Skip Navigation Links

Pope meets Patriarch

Why has the "Pilgrim Pope" made his history-making trip to Turkey?
What is the real significance of the Pope's meeting with the Patriarch of Greek Orthodoxy?
Will the 1,000-yearold breach between Orthodox and Catholics be repaired?
When and how will real religious unity be brought about?


Istanbul, Turkey

AN AIR of excitement filled the 2,000 spectators at Istanbul Airport.

A 200-strong guard of honor stood smartly at attention. A military band awaited tensely the command to begin playing the Pontifical Hymn and the Turkish national anthem.

The occasion?

A big white bird, a Pan-American 707 called Saint Paul, was just touching down — carrying the world's most influential religious personality — Pope Paul VI — leader of over six hundred million Catholics!


Why Historic Meeting?

Why had the Roman Pontiff come to visit Turkey — a country of about 32 million, with a 98 percent non-Christian, Muslim population?

To see the world's next most important religious figure — Patriarch of the Greek Orthodox Church, Athenagoras I. There is a reason for this visit with the Patriarch of the Eastern Churches — the first papal visit to Turkey since 711 A.D. Few have grasped the real significance — the far-reaching outcome of this history-making occasion!

Ambassador College Photo

Pope Paul VI and Patriarch Athenagoras I
together at the church, St. Esprit in Istanbul, Turkey.
Occasion was the historic meeting of these two religious leaders during July, 1967.

The greetings at Istanbul's airport began to reveal the purpose.

After landing, the Pope's plane taxied up to a prearranged point not far from the waiting assemblage of dignitaries, the honor guard, the international assortment of pressmen and photographers from many countries, plus about 2,000 resident Turks.

Then, the door of the Pope's plane opened, and out stepped the Roman Pontiff — resplendent in Pontifical robes of white and scarlet. His scarlet robe was almost dazzling in the brilliant, late-morning sun.

The crowd awaiting the Pope's arrival greeted him warmly as he stepped out of the plane, raising both hands in his familiar benediction-like manner. There were no cries of "Viva Papa!" There was no mass hysteria as I had witnessed at Fatima, Portugal.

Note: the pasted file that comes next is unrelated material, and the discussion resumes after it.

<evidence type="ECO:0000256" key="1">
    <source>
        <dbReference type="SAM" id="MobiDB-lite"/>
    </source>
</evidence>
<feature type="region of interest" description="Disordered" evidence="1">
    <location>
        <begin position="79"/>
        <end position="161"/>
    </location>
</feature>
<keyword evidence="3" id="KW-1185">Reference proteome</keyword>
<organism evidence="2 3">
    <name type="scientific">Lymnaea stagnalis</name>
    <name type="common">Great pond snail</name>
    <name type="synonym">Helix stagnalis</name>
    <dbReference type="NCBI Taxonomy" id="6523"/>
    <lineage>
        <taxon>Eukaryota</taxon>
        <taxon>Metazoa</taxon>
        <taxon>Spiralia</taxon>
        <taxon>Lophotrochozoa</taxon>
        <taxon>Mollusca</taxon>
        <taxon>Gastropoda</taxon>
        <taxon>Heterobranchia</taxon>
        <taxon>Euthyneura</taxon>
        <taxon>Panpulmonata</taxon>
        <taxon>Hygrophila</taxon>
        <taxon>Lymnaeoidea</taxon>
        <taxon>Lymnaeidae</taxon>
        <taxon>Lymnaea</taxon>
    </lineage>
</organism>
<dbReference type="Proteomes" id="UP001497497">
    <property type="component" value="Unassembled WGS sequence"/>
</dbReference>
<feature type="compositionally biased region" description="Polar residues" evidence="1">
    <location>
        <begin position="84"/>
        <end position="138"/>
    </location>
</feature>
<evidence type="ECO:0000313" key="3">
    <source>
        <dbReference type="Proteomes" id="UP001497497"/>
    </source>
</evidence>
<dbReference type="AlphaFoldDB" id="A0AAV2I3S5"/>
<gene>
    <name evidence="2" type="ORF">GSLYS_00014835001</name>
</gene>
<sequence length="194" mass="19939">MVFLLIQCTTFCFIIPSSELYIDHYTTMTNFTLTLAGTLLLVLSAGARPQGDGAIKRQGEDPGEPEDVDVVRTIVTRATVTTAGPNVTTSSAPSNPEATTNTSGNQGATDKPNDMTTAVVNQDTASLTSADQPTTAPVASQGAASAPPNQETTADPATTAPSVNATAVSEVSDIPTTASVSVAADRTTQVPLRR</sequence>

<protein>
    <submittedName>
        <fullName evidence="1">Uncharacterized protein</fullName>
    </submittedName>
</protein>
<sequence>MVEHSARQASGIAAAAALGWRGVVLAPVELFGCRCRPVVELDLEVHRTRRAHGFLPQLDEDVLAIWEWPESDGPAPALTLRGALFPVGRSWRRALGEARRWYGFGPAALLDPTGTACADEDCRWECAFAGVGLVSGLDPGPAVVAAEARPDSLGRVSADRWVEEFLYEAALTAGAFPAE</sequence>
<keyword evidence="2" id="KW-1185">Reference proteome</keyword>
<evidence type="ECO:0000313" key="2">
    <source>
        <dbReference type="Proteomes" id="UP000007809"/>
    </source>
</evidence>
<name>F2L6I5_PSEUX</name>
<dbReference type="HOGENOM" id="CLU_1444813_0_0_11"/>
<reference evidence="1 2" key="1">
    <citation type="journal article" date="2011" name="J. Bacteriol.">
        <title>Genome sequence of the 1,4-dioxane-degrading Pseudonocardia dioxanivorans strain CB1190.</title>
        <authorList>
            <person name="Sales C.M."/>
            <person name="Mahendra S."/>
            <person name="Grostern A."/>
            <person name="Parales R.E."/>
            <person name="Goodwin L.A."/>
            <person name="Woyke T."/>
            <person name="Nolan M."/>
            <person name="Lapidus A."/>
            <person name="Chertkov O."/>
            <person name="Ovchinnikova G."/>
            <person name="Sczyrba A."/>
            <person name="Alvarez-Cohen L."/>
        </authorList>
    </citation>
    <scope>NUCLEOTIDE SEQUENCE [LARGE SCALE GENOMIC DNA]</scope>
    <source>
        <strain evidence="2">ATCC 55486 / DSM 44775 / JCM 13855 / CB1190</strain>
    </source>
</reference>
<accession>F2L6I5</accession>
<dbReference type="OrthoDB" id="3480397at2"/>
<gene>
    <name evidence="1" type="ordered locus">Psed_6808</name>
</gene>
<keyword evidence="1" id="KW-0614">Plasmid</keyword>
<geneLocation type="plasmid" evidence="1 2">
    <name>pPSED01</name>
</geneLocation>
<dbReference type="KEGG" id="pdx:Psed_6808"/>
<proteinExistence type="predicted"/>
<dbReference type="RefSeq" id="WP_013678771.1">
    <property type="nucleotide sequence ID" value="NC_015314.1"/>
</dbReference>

Among the waiting religious dignitaries were the Armenian Patriarch (representing the Armenian Church), the Grand Rabbi of Istanbul (representing the Jews), the Mufti of Istanbul (representing the Muslims), the Patriarch of the Greek Orthodox Church, Athenagoras I. A number of religious dignitaries of some of the smaller religious communities were also present.

The Pope was first greeted by the President and the Prime Minister of Turkey. He then walked along a line of religious and secular dignitaries — greeting each as he shook hands.


Pope Meets Patriarch

But the climax came as he turned and, with outstretched arms (as though greeting a long-lost brother), approached the towering figure of Athenagoras I, Patriarch of the Orthodox Churches. Athenagoras is a very impressive man. His six-foot, six-inch stature made him easily the most commanding figure at the airport. Standing head and shoulders above the others, this elderly Patriarch (he was born in 1886) really looked like a Patriarch — with long, white beard and flowing, jet-black robe. The Pope, who is much shorter, must have felt dwarfed beside this commanding figure! This "kiss-of-peace" ceremony gave the impression that the 1,000-year old schism between Popes and Patriarchs had ended — or was at least about to end.

President Sunay of Turkey then welcomed the Pope in Turkish. The Pope's reply, in French, expressed compassion for the victims of the previous Saturday's earthquake centered at Adapazari.

Scores had died, as the terrifying shock waves of this awful earthquake struck. Hundreds of buildings were totally demolished, and countless thousands were damaged beyond repair.


Turkey and Vatican Reconciled?